Andrew Lim, of Dunedin, asks :-

There seems to be conflicting statements as to whether or not humans are producing climate change. What is the situation?

Adrian McDonald. an atmospheric physicist and climate scientist at the University of Canterbury, responded.

Climate change is the general increase or decrease observed over the last 50 years or more over the whole planet. Pointing at a particular region of cooling or warming as evidence for global cooling or warming is bad science.

The 'natural greenhouse' effect (this is the effect of the mixture of gases in the atmosphere unaffected by man) keeps the Earth's surface warmer than would otherwise occur. Visible light from the Sun passes through these gases, but they absorb infrared light re-radiated by the Earth and thus act like a 'blanket'. These greenhouse gases (the important ones being water vapour, carbon dioxide, methane and a few others) thus insulate the Earth's surface which would otherwise be considerably colder. This fundamental idea can be tested using data from other solar system bodies (planets) as well as Earth.

Man-made emissions have increased the abundance of the greenhouse gases above their natural levels and would thus increase the insulating effect. Without some other process occurring these changes would lead to increased surface temperatures. The climate system is obviously not simple and many processes are still poorly understood. However, given the current set of uncertainties, the changes in surface temperature observed seems very likely to be related to changes in the concentration of greenhouse gases based on a large amount of scientific research.

When models of the climate system are run, with both natural and man-made drivers included, the models match the observations very well in general. The match is much poorer when only the natural drivers of change, such as solar variations, are included. While these models are not perfect, the pattern of change they produce matches well with measurements at the global and continental scale.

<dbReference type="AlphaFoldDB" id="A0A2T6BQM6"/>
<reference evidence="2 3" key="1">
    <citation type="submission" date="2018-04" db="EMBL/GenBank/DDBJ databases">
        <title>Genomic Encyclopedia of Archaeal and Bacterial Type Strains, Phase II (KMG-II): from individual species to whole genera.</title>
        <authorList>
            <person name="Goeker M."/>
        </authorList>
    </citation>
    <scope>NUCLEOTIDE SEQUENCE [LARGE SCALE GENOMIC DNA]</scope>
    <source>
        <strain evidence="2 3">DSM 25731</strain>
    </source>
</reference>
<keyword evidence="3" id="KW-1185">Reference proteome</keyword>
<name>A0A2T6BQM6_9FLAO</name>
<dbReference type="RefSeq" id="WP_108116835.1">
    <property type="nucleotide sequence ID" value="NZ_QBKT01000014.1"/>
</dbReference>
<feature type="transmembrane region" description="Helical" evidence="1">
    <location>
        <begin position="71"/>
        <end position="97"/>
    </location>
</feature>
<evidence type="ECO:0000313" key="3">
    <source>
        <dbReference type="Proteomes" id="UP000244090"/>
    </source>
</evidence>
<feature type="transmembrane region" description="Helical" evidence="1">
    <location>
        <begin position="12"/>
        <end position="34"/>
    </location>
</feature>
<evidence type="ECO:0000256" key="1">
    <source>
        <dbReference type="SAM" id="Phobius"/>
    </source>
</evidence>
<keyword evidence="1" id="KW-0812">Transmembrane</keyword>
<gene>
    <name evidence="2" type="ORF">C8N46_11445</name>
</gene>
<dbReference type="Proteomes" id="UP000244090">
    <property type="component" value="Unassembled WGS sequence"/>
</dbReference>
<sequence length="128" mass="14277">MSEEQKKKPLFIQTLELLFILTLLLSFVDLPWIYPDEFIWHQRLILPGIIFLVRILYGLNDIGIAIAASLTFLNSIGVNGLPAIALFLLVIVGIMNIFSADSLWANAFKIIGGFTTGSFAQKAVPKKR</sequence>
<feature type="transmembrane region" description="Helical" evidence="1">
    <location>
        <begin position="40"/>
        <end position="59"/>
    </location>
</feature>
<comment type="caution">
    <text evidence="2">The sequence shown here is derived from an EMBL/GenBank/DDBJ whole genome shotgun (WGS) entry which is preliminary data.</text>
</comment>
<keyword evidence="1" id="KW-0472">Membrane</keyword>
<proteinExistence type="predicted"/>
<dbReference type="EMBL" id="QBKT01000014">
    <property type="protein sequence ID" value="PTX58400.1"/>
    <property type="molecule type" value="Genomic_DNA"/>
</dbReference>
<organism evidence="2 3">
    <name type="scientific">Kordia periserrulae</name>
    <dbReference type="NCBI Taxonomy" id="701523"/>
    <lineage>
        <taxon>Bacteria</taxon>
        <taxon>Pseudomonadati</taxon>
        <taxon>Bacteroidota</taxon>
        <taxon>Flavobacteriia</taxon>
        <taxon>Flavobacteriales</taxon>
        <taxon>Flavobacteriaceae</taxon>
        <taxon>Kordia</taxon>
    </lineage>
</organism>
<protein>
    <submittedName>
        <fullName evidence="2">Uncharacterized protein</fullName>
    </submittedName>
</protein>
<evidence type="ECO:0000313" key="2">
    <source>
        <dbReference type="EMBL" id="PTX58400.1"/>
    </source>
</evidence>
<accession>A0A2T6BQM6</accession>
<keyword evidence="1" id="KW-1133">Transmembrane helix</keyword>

The uncertainties in the models and measurements are simply not large enough to dismiss the fact that man is effecting a fundamental balance and without some counterweight, perhaps some unknown or poorly understood process, we can expect changes to the Earth's climate. The fact that we are observing changes suggests the hoped-for counterweight does not exist.

The IPCC is a huge organisation which is formed to examine climate research. The sheer numbers of scientists involved (many thousands) means it is very difficult to not get a consensus view. With governments also involved the document can be considered to be pretty conservative statement of the current scientific knowledge. In any document that size you might expect some errors and a number of these have come to light, though it is only a handful, which suggests the general soundness of the documents to me as they have been very critically reviewed by groups outside IPCC. Personally I am therfore confident in the following statement from IPCC:

'Greenhouse gas forcing has very likely caused most of the observed global warming over the last 50 years.'

Their summary for policy makers is available at